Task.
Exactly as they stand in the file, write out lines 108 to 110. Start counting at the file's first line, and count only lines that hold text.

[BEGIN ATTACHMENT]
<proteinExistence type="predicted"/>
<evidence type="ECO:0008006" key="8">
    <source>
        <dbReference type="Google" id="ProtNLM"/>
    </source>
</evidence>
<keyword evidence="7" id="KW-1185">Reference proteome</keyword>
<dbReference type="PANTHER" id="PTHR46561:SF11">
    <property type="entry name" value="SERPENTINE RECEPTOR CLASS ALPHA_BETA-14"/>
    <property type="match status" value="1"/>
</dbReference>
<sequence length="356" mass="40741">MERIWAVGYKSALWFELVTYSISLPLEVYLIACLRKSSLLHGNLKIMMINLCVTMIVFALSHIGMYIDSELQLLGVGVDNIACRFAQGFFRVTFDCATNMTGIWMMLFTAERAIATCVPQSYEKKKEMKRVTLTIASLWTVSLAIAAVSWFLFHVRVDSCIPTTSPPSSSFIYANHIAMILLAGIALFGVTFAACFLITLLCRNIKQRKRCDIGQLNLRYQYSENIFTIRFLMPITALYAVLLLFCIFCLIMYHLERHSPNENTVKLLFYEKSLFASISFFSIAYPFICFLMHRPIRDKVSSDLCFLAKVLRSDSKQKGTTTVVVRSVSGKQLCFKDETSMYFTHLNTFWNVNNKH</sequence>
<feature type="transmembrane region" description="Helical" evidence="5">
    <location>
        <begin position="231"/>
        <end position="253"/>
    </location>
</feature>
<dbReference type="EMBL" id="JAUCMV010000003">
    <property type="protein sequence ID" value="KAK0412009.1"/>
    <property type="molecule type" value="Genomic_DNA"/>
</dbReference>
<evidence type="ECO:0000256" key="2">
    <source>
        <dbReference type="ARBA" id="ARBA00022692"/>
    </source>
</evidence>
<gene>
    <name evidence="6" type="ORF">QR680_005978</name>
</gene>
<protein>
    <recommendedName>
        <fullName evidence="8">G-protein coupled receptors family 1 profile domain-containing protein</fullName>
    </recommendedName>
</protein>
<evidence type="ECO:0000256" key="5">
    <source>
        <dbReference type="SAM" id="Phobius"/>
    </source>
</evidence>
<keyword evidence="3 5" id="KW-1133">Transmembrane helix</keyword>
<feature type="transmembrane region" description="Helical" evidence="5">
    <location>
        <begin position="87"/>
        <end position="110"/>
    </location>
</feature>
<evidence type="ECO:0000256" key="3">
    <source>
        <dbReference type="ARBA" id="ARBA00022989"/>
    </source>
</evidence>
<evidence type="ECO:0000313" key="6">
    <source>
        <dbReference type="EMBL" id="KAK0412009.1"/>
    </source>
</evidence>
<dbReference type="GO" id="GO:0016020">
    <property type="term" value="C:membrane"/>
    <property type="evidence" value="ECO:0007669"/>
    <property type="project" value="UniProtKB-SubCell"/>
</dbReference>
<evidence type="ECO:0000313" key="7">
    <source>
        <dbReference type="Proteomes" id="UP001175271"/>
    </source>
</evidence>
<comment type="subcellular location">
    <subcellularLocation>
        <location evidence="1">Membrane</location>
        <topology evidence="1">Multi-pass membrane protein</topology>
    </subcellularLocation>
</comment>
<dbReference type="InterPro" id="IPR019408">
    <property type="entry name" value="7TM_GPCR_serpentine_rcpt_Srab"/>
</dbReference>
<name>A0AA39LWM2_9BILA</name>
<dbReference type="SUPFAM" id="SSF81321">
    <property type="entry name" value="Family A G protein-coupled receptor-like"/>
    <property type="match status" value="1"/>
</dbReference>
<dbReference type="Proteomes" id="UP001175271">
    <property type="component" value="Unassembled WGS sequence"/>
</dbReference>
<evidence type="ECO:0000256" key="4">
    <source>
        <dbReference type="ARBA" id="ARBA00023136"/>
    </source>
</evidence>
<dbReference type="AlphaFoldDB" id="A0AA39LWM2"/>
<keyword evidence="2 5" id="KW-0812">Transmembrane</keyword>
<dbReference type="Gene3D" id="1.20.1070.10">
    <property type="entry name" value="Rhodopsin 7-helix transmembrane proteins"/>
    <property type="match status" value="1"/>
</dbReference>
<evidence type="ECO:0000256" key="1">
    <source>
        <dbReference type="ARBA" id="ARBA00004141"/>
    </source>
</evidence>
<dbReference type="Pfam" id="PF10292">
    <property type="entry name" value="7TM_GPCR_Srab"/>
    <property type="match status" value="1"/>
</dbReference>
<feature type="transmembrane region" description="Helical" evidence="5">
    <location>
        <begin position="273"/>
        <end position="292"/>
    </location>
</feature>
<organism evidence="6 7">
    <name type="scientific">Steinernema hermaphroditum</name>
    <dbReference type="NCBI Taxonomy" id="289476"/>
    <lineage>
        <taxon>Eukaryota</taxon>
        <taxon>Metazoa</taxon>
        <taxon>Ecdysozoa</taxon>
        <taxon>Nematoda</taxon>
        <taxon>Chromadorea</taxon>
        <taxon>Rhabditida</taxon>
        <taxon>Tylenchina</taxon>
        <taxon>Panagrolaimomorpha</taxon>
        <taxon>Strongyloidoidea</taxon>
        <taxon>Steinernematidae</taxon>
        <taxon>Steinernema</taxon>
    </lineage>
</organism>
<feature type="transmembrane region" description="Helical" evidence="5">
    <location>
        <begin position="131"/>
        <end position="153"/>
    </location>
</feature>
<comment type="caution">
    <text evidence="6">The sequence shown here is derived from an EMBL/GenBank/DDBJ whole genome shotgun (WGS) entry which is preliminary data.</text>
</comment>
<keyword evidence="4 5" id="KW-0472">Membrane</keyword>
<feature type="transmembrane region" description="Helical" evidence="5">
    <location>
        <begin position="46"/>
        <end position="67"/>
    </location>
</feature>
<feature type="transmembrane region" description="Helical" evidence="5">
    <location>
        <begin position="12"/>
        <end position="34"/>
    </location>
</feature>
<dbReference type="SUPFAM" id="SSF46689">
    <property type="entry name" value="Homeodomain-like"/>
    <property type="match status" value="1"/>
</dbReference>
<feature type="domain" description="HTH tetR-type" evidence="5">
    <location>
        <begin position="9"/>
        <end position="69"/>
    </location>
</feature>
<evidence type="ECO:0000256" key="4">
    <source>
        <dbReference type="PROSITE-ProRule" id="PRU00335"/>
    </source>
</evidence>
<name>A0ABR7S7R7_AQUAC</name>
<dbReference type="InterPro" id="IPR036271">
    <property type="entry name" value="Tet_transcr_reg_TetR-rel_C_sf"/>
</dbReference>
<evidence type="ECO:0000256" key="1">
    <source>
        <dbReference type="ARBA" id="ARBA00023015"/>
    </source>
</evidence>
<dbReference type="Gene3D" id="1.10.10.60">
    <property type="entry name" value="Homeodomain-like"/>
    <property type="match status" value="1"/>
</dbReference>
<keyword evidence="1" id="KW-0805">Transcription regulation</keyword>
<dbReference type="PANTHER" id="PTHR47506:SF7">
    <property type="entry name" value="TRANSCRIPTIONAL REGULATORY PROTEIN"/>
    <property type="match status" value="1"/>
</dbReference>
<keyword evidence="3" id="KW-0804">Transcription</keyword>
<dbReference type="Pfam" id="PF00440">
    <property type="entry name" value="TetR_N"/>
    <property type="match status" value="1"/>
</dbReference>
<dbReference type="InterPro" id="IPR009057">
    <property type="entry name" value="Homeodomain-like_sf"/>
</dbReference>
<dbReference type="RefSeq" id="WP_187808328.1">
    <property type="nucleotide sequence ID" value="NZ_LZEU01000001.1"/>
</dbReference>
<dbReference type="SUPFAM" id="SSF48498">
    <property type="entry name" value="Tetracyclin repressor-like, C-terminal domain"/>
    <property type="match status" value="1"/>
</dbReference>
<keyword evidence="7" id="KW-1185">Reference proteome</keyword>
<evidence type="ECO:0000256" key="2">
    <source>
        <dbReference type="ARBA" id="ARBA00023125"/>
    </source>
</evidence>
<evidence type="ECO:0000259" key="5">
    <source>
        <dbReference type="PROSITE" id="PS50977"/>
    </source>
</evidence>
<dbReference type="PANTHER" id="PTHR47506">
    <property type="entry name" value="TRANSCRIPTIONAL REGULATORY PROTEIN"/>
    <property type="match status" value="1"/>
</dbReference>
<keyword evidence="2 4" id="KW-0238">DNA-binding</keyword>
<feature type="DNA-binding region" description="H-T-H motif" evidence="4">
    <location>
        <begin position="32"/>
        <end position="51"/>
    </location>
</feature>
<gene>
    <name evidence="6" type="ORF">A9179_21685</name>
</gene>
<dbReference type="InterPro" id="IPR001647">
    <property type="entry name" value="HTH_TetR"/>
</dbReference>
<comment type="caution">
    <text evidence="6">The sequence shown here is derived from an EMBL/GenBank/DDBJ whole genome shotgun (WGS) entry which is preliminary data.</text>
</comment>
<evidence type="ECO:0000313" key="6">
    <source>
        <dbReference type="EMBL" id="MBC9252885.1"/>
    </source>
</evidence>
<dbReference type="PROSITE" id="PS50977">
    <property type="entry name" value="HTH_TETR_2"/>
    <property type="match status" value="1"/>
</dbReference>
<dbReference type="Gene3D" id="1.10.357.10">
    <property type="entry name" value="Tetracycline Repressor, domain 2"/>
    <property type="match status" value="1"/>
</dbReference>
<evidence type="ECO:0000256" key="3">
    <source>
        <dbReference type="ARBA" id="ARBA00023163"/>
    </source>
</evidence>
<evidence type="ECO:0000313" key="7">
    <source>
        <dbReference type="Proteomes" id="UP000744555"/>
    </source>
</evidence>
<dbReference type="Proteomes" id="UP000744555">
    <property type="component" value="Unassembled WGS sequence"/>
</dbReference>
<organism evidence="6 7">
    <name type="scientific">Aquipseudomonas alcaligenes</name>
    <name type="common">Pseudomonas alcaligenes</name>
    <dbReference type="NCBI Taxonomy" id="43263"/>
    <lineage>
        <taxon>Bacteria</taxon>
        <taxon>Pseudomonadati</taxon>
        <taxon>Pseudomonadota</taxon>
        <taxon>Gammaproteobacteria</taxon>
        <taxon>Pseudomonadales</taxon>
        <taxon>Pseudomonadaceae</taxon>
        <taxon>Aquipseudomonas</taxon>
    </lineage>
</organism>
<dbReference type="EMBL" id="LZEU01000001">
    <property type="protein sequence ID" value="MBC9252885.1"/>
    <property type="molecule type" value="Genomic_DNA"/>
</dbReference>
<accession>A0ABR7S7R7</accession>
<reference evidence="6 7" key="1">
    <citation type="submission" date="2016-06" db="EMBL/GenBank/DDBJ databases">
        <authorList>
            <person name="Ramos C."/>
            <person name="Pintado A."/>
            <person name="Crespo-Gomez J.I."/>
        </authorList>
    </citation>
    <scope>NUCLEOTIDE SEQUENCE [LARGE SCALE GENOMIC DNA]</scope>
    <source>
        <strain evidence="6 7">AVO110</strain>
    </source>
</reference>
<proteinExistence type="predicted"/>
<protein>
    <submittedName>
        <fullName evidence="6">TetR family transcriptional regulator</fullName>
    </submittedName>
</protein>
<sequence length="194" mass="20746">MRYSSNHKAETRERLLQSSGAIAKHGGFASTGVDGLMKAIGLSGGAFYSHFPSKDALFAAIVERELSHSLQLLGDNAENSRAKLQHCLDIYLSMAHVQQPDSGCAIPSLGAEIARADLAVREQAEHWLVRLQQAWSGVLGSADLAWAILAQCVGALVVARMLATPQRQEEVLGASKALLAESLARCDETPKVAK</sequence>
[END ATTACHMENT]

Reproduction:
        <end position="292"/>
    </location>
</feature>